Pilgrims from World Youth Day’s past remember living up to get meal packages to feed four to six people. The organizers in Madrid are using a different system based on meal vouchers that are redeemable at participating restaurants. That means the menu at this WYD will be decidedly Spanish. This raises the question, what are typical meals in Spain?
The first thing one will notice in Spain is breakfast, or the seeming lack thereof. Spaniards tend to grab a cup of “Café con Leche” and then run out the door. This works fine for Spaniards because at 11:00am they’ll be at the neighbourhood coffee bar ordering a second coffee and a snack. The average North American, however, will find that their tummy will begin to rumble about 20 minutes after said “Café con Leche”. When a Spaniard does eat in the morning, what does that meal consist of?
A typical breakfast can consists of “toast” with “jamón” or even crushed tomato. A word to wise, “toast” in Spain usually means a half baguette toasted, or similar. It is rare to find whole wheat bread slices being served up as toast. Jamón Iberico is a cured ham, much like Italian prosciutto. Toast with jamón is such a typical breakfast dish that it often isn’t listed on restaurant menus. It is taken for granted that it is on the menu. Another common variation on the toast theme is the same toasted baguette, this time you drizzle it with olive oil, and spread crushed tomato on the bread, and follow that with a light sprinkling of salt. Often listen on menus as “tostada con tomate” it is a dish typical of Catalunya that is enjoyed throughout the country. Then, of course, there’s always croissants and similar “bolleria” or pastries that are often served alongside café con leche.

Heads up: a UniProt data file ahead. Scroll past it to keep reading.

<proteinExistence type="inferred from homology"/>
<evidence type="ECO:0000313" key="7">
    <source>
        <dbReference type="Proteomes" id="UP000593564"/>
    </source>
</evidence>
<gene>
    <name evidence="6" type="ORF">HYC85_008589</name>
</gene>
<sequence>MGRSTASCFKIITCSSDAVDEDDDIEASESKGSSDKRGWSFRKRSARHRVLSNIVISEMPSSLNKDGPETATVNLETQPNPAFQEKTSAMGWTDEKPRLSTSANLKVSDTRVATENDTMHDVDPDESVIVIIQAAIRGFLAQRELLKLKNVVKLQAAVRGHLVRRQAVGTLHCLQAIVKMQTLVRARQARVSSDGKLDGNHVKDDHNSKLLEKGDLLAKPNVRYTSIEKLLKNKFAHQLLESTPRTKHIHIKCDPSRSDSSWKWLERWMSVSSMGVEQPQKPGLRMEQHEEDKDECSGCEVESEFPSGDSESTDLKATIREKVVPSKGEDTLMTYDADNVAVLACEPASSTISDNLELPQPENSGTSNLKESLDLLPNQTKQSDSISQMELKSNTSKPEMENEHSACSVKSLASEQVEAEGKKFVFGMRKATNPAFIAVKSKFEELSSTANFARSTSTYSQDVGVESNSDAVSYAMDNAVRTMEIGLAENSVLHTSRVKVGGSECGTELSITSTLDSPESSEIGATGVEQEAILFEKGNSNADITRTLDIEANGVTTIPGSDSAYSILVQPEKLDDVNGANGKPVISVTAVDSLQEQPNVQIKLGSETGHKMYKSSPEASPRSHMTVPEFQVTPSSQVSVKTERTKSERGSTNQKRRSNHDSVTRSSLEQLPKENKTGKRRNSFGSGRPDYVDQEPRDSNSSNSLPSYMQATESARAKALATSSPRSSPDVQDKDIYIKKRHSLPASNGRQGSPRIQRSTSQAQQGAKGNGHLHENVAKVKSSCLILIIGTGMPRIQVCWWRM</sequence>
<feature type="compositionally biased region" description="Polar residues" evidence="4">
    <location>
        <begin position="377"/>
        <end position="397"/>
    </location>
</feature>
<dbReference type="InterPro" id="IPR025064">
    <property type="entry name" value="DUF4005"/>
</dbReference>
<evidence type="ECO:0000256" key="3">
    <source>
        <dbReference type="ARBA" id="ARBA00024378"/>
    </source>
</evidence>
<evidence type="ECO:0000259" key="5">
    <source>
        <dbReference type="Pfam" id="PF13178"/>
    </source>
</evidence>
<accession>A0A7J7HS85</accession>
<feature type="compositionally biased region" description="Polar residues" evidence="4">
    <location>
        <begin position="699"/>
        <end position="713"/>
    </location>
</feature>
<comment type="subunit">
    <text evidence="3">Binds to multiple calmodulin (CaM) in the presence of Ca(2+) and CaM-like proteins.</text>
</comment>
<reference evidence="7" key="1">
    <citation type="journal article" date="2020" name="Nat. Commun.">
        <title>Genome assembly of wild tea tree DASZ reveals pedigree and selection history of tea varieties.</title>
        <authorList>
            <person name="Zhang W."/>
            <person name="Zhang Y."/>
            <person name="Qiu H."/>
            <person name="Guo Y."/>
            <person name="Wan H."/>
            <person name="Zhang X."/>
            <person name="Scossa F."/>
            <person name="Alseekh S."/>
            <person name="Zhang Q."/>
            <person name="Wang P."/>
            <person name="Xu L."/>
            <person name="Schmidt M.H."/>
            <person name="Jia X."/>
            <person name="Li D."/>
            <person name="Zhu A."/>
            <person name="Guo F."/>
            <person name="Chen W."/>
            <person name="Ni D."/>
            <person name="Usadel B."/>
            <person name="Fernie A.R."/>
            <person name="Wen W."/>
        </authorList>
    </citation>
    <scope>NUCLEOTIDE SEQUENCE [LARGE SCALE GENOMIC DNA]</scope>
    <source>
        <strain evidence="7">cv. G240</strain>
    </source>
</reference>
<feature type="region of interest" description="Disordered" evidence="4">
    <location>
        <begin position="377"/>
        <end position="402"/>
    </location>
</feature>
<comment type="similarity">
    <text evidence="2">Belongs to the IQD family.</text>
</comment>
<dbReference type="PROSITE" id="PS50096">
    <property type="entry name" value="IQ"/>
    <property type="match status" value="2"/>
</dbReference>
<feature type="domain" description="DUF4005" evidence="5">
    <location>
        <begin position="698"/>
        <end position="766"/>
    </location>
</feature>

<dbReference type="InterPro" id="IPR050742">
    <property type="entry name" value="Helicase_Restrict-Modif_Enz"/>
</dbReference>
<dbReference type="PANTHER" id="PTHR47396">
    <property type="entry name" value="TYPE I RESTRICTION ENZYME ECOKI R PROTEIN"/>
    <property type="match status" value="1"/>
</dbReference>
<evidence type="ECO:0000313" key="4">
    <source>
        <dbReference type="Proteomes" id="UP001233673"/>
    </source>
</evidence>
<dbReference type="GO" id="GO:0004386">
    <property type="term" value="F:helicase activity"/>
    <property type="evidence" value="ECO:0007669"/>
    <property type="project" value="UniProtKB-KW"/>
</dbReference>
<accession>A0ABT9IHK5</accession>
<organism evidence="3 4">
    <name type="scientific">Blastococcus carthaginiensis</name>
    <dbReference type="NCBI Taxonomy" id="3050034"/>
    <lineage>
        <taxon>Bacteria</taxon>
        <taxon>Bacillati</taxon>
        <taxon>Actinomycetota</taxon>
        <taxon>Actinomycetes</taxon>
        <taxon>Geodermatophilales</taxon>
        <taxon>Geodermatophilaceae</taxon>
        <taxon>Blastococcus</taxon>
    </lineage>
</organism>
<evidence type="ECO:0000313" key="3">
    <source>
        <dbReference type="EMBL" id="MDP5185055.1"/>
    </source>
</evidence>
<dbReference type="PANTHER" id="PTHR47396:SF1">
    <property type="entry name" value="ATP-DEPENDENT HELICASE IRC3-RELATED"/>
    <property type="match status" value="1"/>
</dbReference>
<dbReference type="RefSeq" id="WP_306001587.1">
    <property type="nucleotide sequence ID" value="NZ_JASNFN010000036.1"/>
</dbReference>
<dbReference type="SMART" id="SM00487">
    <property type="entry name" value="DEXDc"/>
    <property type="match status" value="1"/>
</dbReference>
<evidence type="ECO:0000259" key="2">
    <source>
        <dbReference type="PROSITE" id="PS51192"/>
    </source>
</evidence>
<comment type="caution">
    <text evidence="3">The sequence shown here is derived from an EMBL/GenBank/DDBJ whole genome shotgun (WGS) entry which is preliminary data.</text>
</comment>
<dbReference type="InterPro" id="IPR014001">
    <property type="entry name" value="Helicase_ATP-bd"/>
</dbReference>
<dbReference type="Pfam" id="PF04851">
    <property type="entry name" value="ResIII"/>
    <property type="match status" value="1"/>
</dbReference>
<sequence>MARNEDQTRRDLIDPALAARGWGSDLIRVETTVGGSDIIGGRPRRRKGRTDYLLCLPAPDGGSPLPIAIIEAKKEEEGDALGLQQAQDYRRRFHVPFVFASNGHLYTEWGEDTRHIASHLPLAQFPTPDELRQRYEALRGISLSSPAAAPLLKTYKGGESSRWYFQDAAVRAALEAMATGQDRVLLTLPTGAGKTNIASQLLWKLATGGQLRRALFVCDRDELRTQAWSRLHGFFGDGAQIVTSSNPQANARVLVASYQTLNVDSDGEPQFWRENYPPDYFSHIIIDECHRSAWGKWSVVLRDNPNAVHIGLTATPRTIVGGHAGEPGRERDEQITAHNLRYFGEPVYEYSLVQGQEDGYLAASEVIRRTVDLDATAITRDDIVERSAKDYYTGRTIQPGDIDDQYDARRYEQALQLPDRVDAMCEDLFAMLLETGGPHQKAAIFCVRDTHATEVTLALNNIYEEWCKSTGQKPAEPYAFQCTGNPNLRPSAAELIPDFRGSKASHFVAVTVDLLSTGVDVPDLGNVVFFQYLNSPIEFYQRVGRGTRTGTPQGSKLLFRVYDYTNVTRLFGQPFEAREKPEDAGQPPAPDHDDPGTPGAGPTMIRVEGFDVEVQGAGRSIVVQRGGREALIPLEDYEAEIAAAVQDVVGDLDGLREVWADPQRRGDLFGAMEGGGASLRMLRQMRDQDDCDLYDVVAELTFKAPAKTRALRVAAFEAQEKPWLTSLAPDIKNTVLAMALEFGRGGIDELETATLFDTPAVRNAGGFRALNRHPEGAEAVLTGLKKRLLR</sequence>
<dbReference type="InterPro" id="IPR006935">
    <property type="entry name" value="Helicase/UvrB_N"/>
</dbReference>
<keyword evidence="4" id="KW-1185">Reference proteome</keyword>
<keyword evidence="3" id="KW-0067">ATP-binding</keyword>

Lunch is another challenge for North Americans in Spain. It happens between 2pm and 4pm. The structure of a Spanish lunch can vary from the typical store-bought sandwich or salad to a full three-course meal. Self service restaurants will have a full range of choices while smaller restaurants will have a “pilgrim menu” that most likely consists of a first course vegetable dish of some sort, a second course meat or fish or sandwich, and a final course of either a dessert, fruit, or coffee. Gazpacho is a very common first course dish during the summer. It is a cold, tomato-based, raw veggie soup. Other typical first course dishes are “judeas verdes” which are green beans, and of course a range of different mixed salads.
Now for the second course. While North Americans are used to the idea of hamburger and fries, it can be a bit of shock when that hamburger turns up with a fried egg on top. Sometimes the egg comes next to sausages instead of a hamburger. Because Spain is a peninsula, fish also plays a key role in the Spanish culinary landscape. Aside from fillets of various fish on menus it is also common to find Calamari or Sepia “a la plancha” (grilled) or “a la Romana” (battered and fried). Dessert might be a sweet treat like Flan (cream custard topped with caramel sauce), Cuajada, a compact pudding made of fresh cheese and topped with honey or berries. Natillas, custard with a cookie in the middle, is a common dessert as is Arroz con Leche or rice with milk. The dessert course can also be replaced with coffee. A note about Lunch: if you want to try Paella, do it at Lunch. You won’t find it on dinner menus.
That brings us to dinner. With a three course lunch at 3pm Spaniards don’t feel the need to graze again until about 9:30 or 10pm. The key word here is graze. Dinner doesn’t have to be much more than a bowl of Gazpacho and a toast of some sort or a platter of jamón and cheese to share, followed by some fruit. At first the thought of dinner at 10pm can be daunting, but the upside is by then the suffocating heat has dissipated and it’s incredibly pleasant to sit on a patio sipping gazpacho or nibbling at a fresh bread, cheese and olives.
And now a word on coffee. Compared to other European countries, Spanish coffee is quite mild. The international volunteers who come from nearby coffee-fueled nations lament that it requires double the number of cups a day to keep all systems going as normal. If you know you need a certain amount of coffee to stay happy, I recommend bringing packets of instant coffee mix.